THE approach to mastering a second language is to listen, speak, read and write. In the process, work on grammar, vocabulary and enunciation when speaking.
If we encourage students to do this early, it can help them acquire a second language with ease.
However, students must have the right attitude and be truly motivated when learning a second language. The majority of our students are still weak despite the efforts put in by teachers and the money spent on improving their standard of English.
The failure can be attributed to three main reasons: students are generally passive listeners they can be good listeners but they do not use or shy away from using the language; students do not pick up the reading habit (in English) and many are generally passive readers some may read a lot but they do not practise enough to write; and some teachers are not proficient in spoken or written English despite having the paper qualifications.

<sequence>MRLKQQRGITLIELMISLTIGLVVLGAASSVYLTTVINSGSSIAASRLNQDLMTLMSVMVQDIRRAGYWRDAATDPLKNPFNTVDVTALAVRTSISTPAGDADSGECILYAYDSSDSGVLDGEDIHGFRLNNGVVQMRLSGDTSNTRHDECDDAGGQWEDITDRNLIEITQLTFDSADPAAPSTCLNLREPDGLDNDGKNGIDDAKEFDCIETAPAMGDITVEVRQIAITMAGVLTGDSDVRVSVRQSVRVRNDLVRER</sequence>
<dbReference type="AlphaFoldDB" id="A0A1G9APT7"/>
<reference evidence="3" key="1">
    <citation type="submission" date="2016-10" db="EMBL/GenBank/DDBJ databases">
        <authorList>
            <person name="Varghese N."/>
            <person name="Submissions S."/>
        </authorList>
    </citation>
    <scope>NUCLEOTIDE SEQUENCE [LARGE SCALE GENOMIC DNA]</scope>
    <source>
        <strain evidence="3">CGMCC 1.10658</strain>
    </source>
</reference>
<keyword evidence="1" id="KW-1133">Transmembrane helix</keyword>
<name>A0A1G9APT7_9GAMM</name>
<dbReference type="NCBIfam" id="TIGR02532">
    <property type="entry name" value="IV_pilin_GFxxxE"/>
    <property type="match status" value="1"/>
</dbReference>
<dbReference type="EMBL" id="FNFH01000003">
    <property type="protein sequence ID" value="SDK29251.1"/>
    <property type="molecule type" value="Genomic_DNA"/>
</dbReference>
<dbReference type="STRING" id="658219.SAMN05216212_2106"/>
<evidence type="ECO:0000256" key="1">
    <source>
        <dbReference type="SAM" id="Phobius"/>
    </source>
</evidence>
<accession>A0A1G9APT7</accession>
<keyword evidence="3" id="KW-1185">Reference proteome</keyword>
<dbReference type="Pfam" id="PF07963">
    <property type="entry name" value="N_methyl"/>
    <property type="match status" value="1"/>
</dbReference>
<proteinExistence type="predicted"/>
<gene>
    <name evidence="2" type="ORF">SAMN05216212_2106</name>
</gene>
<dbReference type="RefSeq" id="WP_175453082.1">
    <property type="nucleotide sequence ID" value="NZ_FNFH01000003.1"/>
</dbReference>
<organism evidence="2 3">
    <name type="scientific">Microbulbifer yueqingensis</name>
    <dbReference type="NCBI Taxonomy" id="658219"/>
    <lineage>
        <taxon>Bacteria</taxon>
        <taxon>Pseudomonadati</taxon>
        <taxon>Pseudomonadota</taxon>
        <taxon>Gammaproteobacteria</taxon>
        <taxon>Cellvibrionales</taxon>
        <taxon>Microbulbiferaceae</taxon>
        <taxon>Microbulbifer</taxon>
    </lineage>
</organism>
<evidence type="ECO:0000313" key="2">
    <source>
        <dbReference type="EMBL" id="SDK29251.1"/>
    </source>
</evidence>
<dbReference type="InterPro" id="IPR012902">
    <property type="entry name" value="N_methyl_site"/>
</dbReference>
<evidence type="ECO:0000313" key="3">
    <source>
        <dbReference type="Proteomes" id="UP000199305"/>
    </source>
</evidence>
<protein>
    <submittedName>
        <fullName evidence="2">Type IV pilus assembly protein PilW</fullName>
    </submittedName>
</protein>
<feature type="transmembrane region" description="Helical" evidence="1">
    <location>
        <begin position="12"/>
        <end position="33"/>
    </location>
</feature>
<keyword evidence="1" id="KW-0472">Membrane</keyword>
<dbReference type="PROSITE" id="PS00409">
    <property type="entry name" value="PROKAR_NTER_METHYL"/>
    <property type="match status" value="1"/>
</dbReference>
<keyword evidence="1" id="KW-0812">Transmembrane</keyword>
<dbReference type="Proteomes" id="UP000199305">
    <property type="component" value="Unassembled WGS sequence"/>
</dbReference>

Students who are not able to speak English coherently are those who do not attempt to use the language. In other words, they lack practice. Only a minority of our students feel uninhibited enough to speak in English.
This is a socio-cultural problem and it cannot be resolved by employing native teachers of English from abroad to teach our students. There is a cultural barrier to the whole issue.
For instance, a native teacher cannot understand our students when he sees them giggling at or teasing a classmate who speaks bad English a common scene in our classroom and social settings.
What’s more, passive learning is quite the norm in our culture. Seldom do our students speak up in class.
For this reason, local teachers are still the best option to handle students as they are more aware of the socio-cultural problems.
Journalists can tell how they are able to express themselves well in written English, even though some did not go through formal grammar lessons in school.
They have been avid readers right.